About one-fifth of the way into the 2022 Major League Baseball season, we’re outgrowing small sample sizes and the division standings are beginning to take shape.
Offense is down across baseball, with the league-wide .235 average the lowest in history and .683 OPS (on-base plus slugging) the worst since 1971, providing unexpected statistical outputs both positive and negative.
With offense suppressed, it’s been a good time for pitchers with the league-wide 3.84 ERA the second-lowest since 1992 and 1.25 WHIP the best since 1967.
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ATTENDANCE: The good (Jays), bad (Yankees) and ugly (A’s)
From debutants to seasoned veterans, we’re going to focus on the good, and the players who have outperformed expectations in this not-so-young season.
Here’s a look at every team’s most pleasant surprise so far:
Yankees – LHP Nestor Cortes: The mustachioed 27-year-old is a big part of why the Yankees have the best record in baseball, posting an AL-best 1.41 ERA in six starts, racking up 42 strikeouts in 32 innings.
Rays – OF Manuel Margot: Batting .337 through Friday, Margot’s .898 OPS was almost 200 points higher than his career mark. It was only five years ago that Margot was one of baseball’s top prospects and still only 27, Margot’s 12.6% strikeout rate is the best of his career.
Blue Jays – RHP Kevin Gausman: You certainly have big expectations after giving a pitcher $110 million, but Toronto’s new ace has been even better than anybody might have hoped. Gausman has a 2.20 ERA in seven starts, striking out 54 with just two walks in 45 innings and is yet to give up a home run.
Red Sox – RHP Michael Wacha: Before hitting the injured list early in the week, the 30-year-old had a 1.38 ERA in five starts having signed a one-year, $7 million deal with Boston in the offseason.
Orioles – LHP Bruce Zimmermann: The Maryland native is making himself at home in Baltimore’s rotation after an uneven rookie campaign in 2021. Zimmermann has a 2.67 ERA with 30 K in 30 ⅓ innings across his first six starts and has only given up four earned runs in four starts at recently-enlarged Camden Yards.
Twins – RHP Joe Ryan: Walks have been an issue (12 in 31⅔ innings), but Ryan has a 2.56 ERA in six starts and has played a big role in the rotation for first-place Minnesota.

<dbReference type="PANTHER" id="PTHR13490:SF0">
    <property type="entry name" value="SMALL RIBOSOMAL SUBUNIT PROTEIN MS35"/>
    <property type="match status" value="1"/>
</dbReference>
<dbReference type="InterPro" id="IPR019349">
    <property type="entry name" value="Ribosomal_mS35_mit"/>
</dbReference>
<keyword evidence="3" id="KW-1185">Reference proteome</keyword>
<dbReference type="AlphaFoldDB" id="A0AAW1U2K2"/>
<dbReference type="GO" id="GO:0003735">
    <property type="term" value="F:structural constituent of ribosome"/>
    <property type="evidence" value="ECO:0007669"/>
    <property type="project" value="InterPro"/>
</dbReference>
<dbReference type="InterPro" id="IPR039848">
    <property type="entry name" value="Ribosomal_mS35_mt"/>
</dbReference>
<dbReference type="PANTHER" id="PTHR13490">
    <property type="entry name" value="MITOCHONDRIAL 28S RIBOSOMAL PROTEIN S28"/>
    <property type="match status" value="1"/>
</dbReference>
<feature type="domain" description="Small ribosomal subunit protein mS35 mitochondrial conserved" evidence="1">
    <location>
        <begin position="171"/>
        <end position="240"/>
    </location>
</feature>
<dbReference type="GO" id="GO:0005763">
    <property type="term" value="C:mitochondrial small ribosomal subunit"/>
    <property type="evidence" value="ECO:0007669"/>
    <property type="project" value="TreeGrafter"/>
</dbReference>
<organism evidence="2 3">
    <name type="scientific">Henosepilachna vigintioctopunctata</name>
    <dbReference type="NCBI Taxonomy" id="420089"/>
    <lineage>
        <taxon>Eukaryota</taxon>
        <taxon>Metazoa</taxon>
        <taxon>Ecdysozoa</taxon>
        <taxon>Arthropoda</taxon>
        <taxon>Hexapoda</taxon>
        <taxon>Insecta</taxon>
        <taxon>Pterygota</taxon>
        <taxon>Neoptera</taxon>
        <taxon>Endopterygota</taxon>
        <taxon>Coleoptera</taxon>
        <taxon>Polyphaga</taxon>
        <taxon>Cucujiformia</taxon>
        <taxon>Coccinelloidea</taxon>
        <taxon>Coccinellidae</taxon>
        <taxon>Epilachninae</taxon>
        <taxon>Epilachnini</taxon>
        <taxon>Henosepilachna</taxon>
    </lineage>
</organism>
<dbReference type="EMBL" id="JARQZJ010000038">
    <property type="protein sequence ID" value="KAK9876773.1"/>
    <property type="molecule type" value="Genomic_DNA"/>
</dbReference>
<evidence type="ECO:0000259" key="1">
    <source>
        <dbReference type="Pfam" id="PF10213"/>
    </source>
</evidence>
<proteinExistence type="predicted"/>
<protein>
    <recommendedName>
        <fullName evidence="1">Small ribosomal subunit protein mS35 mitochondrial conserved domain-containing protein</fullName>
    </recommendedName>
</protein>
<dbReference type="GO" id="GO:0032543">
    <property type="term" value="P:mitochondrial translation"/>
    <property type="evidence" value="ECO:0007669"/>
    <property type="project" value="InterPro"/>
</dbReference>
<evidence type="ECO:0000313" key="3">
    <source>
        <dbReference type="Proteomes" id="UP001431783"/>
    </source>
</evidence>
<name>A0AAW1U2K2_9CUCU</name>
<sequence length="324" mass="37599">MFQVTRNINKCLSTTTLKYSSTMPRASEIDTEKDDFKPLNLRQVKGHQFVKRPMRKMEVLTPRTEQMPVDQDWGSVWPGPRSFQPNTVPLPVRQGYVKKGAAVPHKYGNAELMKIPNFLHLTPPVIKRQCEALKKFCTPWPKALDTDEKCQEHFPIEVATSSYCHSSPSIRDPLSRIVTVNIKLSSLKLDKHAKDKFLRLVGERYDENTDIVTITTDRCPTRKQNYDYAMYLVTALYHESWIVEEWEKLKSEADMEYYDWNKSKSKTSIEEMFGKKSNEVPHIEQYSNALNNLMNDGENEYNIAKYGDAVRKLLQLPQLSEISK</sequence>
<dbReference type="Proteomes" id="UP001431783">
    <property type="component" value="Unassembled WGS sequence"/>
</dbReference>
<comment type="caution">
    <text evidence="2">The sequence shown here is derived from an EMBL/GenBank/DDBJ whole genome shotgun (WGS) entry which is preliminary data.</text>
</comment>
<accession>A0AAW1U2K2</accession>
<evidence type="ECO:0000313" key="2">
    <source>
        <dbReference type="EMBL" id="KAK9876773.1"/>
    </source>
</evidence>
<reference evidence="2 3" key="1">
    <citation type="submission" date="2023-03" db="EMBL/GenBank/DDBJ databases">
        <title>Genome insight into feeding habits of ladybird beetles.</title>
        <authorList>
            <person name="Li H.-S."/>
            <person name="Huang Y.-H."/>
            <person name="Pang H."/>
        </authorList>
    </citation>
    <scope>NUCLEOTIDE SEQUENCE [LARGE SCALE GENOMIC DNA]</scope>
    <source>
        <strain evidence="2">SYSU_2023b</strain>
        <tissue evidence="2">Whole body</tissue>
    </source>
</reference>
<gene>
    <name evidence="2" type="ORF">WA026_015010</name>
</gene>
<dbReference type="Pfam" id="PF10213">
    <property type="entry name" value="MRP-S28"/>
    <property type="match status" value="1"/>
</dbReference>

Guardians – 2B/SS Andres Gimenez: Acquired in the Francisco Lindor trade, the 23-year-old was hitting .333 through Thursday and is solidifying himself as an everyday player in the middle of Cleveland’s infield – perhaps for years to come.
White Sox – RHP Michael Kopech: There were some questions about Kopech joining the rotation in 2022 after fading down the stretch in his first full big-league season last year, but he has been dominant with a 0.93 ERA in six starts. He’s averaging less than five innings per start but is yet to give up a home run in 2022.
Royals – RHP Brad Keller: After a disappointing 2021 season, the 26-year-old has been great with a 2.70 ERA and 0.982 WHIP through six starts. Keller’s 4.09 FIP suggests some good luck, but his walk rate is down to 6.3% from 10.4% last season.
Tigers – RHP Will Vest: The 27-year-old rookie has 20 strikeouts in 12 appearances and is moving up the pecking order in Detroit’s bullpen. Vest picked up his first big-league save on Friday, registering back-to-back strikeouts to end the game after entering with two on and a two-run lead
Angels – OF Taylor Ward: The best hitter on the Angels hasn’t been Mike Trout or Shohei Ohtani, but the 28-year-old who had never played more than 65 games in a season. The Angels’ first-round pick in 2015, Ward led the AL in average, OBP and slugging percentage through Thursday.
Astros – SS Jeremy Peña: Stepping right into Carlos Correa’s shoes was daunting, but Peña has begun his big-league career with a bang, hitting six home runs with 20 RBI and an .853 OPS in 30 games. The 24-year-old is tied for second among MLB shortstops with 4 Outs Above Average on defense.
Mariners – SS J.P. Crawford: Already a Gold Glover, Crawford had a quietly good 2021 season and is taking it to another level this year, batting .330 with a .937 OPS in 31 games. He already has four homers after setting a career-high with nine in 619 at-bats last year.